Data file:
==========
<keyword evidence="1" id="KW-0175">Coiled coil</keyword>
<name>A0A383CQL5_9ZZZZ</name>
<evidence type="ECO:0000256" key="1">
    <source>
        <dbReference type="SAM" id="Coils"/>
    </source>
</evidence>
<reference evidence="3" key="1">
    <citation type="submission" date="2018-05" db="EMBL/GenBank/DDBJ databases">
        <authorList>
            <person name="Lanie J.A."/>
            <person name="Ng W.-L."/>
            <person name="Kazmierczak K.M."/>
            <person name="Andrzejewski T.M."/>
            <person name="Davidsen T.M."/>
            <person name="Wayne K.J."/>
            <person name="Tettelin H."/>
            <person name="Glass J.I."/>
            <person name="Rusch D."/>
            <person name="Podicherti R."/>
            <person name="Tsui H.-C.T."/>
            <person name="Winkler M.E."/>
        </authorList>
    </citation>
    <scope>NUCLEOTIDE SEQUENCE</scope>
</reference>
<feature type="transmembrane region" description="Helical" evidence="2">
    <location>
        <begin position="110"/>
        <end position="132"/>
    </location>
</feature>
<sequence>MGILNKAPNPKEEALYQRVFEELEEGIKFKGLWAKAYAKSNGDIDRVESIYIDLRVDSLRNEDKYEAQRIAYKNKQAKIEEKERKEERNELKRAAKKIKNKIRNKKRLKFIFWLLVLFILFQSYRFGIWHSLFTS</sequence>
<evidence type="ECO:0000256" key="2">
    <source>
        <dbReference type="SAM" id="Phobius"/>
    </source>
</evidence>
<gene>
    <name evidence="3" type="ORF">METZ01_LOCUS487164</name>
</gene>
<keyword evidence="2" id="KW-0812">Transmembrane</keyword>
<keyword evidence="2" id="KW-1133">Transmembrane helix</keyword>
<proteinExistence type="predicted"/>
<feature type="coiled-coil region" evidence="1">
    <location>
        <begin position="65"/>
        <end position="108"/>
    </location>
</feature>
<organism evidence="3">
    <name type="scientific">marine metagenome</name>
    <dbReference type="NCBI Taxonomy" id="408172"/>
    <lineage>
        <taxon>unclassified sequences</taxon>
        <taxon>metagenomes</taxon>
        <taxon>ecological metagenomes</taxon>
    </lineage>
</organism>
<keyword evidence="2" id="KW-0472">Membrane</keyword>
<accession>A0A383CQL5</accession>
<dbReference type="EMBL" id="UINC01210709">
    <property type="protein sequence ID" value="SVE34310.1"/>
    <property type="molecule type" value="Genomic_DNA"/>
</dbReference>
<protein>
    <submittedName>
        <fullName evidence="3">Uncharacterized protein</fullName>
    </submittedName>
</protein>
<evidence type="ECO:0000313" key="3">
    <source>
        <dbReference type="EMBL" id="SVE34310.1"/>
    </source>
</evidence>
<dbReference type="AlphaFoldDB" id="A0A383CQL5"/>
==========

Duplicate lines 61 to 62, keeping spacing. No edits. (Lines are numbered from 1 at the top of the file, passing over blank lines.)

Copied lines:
<accession>A0A383CQL5</accession>
<dbReference type="EMBL" id="UINC01210709">